The patient's corneal endothelium is removed and replaced with donor tissue. With DSAEK, the donor tissue includes a thin layer of stroma, as well as endothelium, which is commonly 100–150 µm thick. With DMEK only the endothelium is transplanted. In the immediate post-operative period the donor tissue is held in position with an air bubble placed inside the eye (the anterior chamber). The tissue self adheres in a short period and the air is adsorbed by the surrounding tissues.

4. Artificial Cornea

The Boston Keratoprosthesis (KPro) is the most widely used artificial cornea or keratoprosthesis. It is a treatment option for corneal disease not treatable with corneal transplant techniques mentioned above or for patients with multiple cornea graft rejections.

Vitreomacular Retinal Diseases

What Are Floaters?
The jelly-like substance filling the space between the crystalline lens and the retina is called “vitreous humour”. The vitreous humour degenerates and liquefies when we get older, at which time we start to see floaters. Floaters can be moving opacities of various shapes and sizes (dots, circles, lines or spider webs). Physiological floaters usually occur when we are looking at a bright homogenous background such as a white wall or the blue sky. The floating opacities are few in number and remain unchanged over time. They represent normal physiological changes of the vitreous humour.

Pathological floaters appear suddenly and may occur in great numbers. They may suggest bleeding within the vitreous humour, inflammation of the uvea or separation of the posterior vitreous humour from the retina. If the floaters are accompanied by flashes or visual field defects, it may indicate retinal tear or retinal detachment. An ophthalmologist should be consulted immediately to distinguish the causes of these conditions.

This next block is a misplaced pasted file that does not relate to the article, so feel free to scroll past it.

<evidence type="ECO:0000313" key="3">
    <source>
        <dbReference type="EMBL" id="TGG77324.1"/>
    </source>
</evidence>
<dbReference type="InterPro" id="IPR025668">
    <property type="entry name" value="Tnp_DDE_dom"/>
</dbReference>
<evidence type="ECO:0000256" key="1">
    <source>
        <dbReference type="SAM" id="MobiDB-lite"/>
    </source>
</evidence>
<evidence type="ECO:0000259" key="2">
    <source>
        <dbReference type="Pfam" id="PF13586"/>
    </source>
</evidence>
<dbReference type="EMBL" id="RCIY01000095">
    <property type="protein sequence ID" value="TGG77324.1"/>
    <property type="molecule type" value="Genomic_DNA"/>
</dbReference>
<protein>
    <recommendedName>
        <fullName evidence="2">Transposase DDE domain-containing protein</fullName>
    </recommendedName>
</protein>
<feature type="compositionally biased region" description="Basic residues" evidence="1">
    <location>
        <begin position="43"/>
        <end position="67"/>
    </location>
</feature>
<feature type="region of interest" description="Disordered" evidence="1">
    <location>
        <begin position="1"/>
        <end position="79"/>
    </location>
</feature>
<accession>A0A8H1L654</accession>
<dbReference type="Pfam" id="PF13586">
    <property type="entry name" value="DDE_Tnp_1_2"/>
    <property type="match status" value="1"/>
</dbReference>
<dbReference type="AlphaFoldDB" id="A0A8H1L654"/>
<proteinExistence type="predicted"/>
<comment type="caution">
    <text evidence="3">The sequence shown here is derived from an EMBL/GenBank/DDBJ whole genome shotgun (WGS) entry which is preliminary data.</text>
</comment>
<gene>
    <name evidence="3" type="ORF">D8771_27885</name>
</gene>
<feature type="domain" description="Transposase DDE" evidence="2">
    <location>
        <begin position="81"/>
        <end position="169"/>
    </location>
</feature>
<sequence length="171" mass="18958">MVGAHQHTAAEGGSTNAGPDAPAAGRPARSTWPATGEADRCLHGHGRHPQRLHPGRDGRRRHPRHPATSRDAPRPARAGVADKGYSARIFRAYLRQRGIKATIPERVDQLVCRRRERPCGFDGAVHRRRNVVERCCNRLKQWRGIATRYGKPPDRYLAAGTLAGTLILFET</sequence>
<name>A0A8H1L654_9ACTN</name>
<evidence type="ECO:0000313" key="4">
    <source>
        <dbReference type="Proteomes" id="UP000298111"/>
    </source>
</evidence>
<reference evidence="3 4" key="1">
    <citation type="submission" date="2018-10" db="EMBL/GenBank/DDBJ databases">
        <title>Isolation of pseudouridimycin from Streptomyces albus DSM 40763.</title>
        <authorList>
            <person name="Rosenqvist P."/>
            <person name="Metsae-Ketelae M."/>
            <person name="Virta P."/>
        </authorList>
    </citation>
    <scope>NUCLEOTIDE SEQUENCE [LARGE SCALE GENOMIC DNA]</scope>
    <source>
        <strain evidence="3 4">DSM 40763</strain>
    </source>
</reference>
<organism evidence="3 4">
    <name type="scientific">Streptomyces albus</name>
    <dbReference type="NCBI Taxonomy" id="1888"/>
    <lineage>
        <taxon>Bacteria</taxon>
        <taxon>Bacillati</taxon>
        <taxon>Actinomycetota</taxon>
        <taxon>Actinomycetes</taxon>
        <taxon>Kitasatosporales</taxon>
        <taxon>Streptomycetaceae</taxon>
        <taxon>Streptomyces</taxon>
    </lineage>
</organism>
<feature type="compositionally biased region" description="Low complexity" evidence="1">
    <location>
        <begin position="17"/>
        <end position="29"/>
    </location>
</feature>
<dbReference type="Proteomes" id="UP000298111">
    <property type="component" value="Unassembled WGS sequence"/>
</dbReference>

Vitreous degeneration


Flashes, Acute Posterior Vitreous Detachment and Retinal Detachment
As we age, the vitreous humour undergoes the processes of synchysis (liquefying) and syneresis (dehydrating and shrinking). These are normal age- related degenerations. When the vitreous humour contracts and detaches from the retina, it is called acute posterior vitreous detachment (acute PVD), at which time sudden onset of floaters and flashes occur. Floaters can be caused by vitreous opacities or haemorrhages, whereas flashes are caused by the vitreous humour pulling on the retina. An urgent dilated eye examination is essential to check for retinal tears, which should be repaired with laser as soon as possible, to prevent it from evolving into retinal detachment within a few hours.


Posterior vitreous detachment

Retinal tear and detachment



What Are the Symptoms of Retinal Detachment?
  • Increased floaters
  • Increased flashes
  • Visual field loss
  • Visual distortion or disturbance



Treatment for Retinal Detachment
Retinal degenerations or tears can be repaired with laser while retinal detachment is treated with surgery. There are two main types of retinal detachment surgery, namely scleral buckle, which is performed around and outside the eyeball, and vitrectomy (with gas or silicone oil injection), which is performed inside the eyeball. Both of the surgeries include laser treatment or cryotherapy.